3) Why do I write what I do?
My historical writing has been inspired by my love of learning and teaching historical periods. In particular, I loved teaching my classes about Celts and Romans, though I also loved the Victorian era and World War II. I love to research and regularly curse my poor retentive memory. I often know I've rad about some aspect in the past but fine detail eludes me so I need to be very meticulous about what I include- researching all over to ensure I'm as accurate as possible.

My contemporary mysteries have been inspired by other 'prompts' but I really enjoy including beautiful cities I've been to in them, and my contemporary homeland of Scotland, which I'm unable to do in novels set in First Century Roman Britain.
The variety in my writing is something I have found a pleasing aspect- even if it makes less book marketing sense!

4) How does my writing process work?
Sometimes it doesn't! I have no routine to speak of. Domestic duties, which include resident grandchildminding and my large garden during clement weather, take up a good chunk of my week. Much of the rest is spent doing book marketing tasks as I now have 5 published novels - a 6th due on the 25th March 2014. I seem to write a considerable number of blog articles - some for guest posting and some for my own blog and I tend to spend time every week promoting the work of other authors. The bottom line is that I really need to organise myself better and learn to block out family-reality when I'm writing. The mantra I need to chant is 'Must do better!' yet I love having my family around me!

When I am writing, my desk is in the dining room which overlooks my front garden. This can be a lovely distraction, though it is also a very pleasant working environment.   

My 'Writing Process' post is now concluded and I nominate the three authors who will pass on the task 'baton-style'. 

Happy blogging to...

KJ Montgomery 
...has always looked beyond the obvious and firmly believes there are no such things as coincidences. Since her early years, she has yearned for knowledge no matter how obscure and carefully tucked it away knowing that someday she’d find a use for it.
 She loves writing as much as she loves reading and often has three or four books, both for writing and reading, in process at any moment. Her stories are smartly written and reflect her love for the paranormal, the excitement of sexual tension, and the lure of a complex mystery.
 KJ resides in coastal New England and loves spending time in the White Mountains of New Hampshire where the night skies are painted with brilliant starlight and the heavens seem to be within reach.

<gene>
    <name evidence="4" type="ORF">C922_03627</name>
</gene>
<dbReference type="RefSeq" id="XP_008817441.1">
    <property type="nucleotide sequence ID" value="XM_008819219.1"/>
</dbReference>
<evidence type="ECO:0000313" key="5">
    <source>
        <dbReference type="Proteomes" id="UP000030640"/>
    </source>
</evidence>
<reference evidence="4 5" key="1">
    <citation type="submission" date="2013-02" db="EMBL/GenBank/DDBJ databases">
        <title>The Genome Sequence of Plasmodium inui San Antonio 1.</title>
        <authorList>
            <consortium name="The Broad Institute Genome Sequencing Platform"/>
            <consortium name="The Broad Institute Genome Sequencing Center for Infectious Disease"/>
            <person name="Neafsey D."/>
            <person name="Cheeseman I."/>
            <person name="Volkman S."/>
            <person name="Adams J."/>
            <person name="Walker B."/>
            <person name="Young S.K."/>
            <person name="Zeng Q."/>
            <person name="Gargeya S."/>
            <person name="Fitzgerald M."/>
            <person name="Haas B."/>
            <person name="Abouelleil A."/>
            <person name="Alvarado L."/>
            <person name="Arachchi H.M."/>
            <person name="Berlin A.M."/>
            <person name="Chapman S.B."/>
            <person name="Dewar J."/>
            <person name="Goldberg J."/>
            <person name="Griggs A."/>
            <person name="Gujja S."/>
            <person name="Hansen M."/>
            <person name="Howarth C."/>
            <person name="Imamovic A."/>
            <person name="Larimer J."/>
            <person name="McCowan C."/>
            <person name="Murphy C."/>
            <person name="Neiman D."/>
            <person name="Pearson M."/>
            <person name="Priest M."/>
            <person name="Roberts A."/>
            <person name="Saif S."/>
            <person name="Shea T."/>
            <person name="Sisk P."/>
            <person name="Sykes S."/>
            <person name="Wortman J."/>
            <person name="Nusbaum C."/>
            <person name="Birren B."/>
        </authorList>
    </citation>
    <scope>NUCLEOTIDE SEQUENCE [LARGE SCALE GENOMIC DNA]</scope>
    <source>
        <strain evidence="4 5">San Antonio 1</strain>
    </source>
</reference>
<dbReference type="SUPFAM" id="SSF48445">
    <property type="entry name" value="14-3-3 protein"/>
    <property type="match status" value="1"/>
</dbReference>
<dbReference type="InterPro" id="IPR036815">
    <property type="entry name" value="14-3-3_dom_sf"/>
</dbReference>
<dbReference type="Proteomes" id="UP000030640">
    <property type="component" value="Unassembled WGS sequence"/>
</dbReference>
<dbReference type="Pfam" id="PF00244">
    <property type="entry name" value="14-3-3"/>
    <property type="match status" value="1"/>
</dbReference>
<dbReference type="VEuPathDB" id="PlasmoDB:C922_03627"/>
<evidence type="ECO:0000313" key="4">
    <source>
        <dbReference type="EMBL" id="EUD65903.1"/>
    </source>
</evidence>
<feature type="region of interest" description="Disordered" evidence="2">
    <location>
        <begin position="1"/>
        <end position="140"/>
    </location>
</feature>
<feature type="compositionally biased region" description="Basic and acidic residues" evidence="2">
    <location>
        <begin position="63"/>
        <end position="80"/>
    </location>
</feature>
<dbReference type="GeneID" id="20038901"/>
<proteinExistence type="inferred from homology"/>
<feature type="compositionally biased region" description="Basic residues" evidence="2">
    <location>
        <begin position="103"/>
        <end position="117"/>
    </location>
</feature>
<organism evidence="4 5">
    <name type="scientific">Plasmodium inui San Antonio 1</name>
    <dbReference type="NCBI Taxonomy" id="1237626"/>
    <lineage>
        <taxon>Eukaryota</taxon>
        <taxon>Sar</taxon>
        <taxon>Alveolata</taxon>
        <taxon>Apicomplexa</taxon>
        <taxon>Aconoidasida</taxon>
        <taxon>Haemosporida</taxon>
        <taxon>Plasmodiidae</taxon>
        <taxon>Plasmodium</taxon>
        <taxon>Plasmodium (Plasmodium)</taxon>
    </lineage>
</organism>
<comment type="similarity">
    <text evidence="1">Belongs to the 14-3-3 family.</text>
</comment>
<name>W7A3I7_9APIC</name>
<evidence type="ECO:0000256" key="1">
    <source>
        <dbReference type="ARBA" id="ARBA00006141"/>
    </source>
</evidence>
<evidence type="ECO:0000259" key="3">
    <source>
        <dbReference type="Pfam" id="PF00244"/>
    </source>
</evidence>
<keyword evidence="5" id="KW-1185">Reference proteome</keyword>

KJ is a member of the Romance Writers of America, the New England chapter of the Romance Writers of America, and the Romance Writer of America’s sub-chapter: Fantasy, Futuristic, and Paranormal.

Lyda Cox...
Certain she was born about 175 years too late, Lynda Cox spends as much time in the past as she possibly can—either by reading historical works or writing historical romance. She grew up with four goals in life: becoming a published author, owning a horse, having collies (as Lassie was her first true love), and living in Wyoming. She’s managed three of the four.
Lynda’s blog is found at

Cathie Dunn...
writes romantic suspense & adventure set in Scotland, England and Normandy. A hobby historian, her focus is on medieval and Jacobite eras.
Her first novel, Highland Arms, a romantic Scottish adventure, is published with The Wild Rose Press. Smugglers, Jacobites, Highland rebellions - and a heroine with an insatiable curiosity. But dangers await.
Dark Deceit, the first in The Anarchy Trilogy, is published with Crooked Cat Publishing. Set in 1140s England and Normandy, Dark Deceit weaves a tale of murder, changing loyalties, betrayal and hope.
Silent Deception, a romantic spooky novella set in Victorian Cornwall, is available from Amazon. A young heiress uncovers a dark family secret.
Cathie's research often takes her to the most breathtaking landscapes which she finds immensely inspiring. She currently works on a contemporary romantic suspense set in Idaho, US, and a historical Scottish romance.
Cathie lives in Scotland.
Discover more about Cathie at!



  1. Great answers, Nancy! You make a good case for us writers of romantic historical adventure. :-)

    Good luck with your upcoming release!

    1. Thank you, Cathie! It's always a pleasure to talk with you.